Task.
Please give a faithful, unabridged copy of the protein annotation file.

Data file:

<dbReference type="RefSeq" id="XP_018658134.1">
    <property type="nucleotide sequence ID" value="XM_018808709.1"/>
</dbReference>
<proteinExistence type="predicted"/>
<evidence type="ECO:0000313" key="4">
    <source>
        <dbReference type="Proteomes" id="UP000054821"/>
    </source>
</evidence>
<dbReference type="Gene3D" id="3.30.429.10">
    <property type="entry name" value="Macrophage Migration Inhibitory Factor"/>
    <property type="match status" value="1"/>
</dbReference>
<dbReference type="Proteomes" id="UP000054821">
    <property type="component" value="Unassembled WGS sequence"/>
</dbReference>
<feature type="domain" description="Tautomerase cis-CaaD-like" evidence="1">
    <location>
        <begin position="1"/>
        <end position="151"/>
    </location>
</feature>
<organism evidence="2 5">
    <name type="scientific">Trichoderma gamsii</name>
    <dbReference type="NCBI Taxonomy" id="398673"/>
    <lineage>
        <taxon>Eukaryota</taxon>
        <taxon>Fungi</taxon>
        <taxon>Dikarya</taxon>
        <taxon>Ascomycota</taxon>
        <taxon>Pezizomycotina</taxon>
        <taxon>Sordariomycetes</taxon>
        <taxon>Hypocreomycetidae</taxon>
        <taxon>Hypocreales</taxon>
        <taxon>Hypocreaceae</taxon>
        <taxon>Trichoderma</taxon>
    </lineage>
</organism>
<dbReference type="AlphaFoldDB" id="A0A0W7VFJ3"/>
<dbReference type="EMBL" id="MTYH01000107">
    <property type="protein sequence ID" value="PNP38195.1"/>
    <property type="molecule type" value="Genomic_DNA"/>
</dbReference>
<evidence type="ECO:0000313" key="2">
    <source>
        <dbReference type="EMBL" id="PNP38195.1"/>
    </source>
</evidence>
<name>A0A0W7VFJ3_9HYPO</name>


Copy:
<dbReference type="RefSeq" id="XP_018658134.1">
    <property type="nucleotide sequence ID" value="XM_018808709.1"/>
</dbReference>
<proteinExistence type="predicted"/>
<evidence type="ECO:0000313" key="4">
    <source>
        <dbReference type="Proteomes" id="UP000054821"/>
    </source>
</evidence>
<dbReference type="Gene3D" id="3.30.429.10">
    <property type="entry name" value="Macrophage Migration Inhibitory Factor"/>
    <property type="match status" value="1"/>
</dbReference>
<dbReference type="Proteomes" id="UP000054821">
    <property type="component" value="Unassembled WGS sequence"/>
</dbReference>
<feature type="domain" description="Tautomerase cis-CaaD-like" evidence="1">
    <location>
        <begin position="1"/>
        <end position="151"/>
    </location>
</feature>
<organism evidence="2 5">
    <name type="scientific">Trichoderma gamsii</name>
    <dbReference type="NCBI Taxonomy" id="398673"/>
    <lineage>
        <taxon>Eukaryota</taxon>
        <taxon>Fungi</taxon>
        <taxon>Dikarya</taxon>
        <taxon>Ascomycota</taxon>
        <taxon>Pezizomycotina</taxon>
        <taxon>Sordariomycetes</taxon>
        <taxon>Hypocreomycetidae</taxon>
        <taxon>Hypocreales</taxon>
        <taxon>Hypocreaceae</taxon>
        <taxon>Trichoderma</taxon>
    </lineage>
</organism>
<dbReference type="AlphaFoldDB" id="A0A0W7VFJ3"/>
<dbReference type="EMBL" id="MTYH01000107">
    <property type="protein sequence ID" value="PNP38195.1"/>
    <property type="molecule type" value="Genomic_DNA"/>
</dbReference>
<evidence type="ECO:0000313" key="2">
    <source>
        <dbReference type="EMBL" id="PNP38195.1"/>
    </source>
</evidence>
<name>A0A0W7VFJ3_9HYPO</name>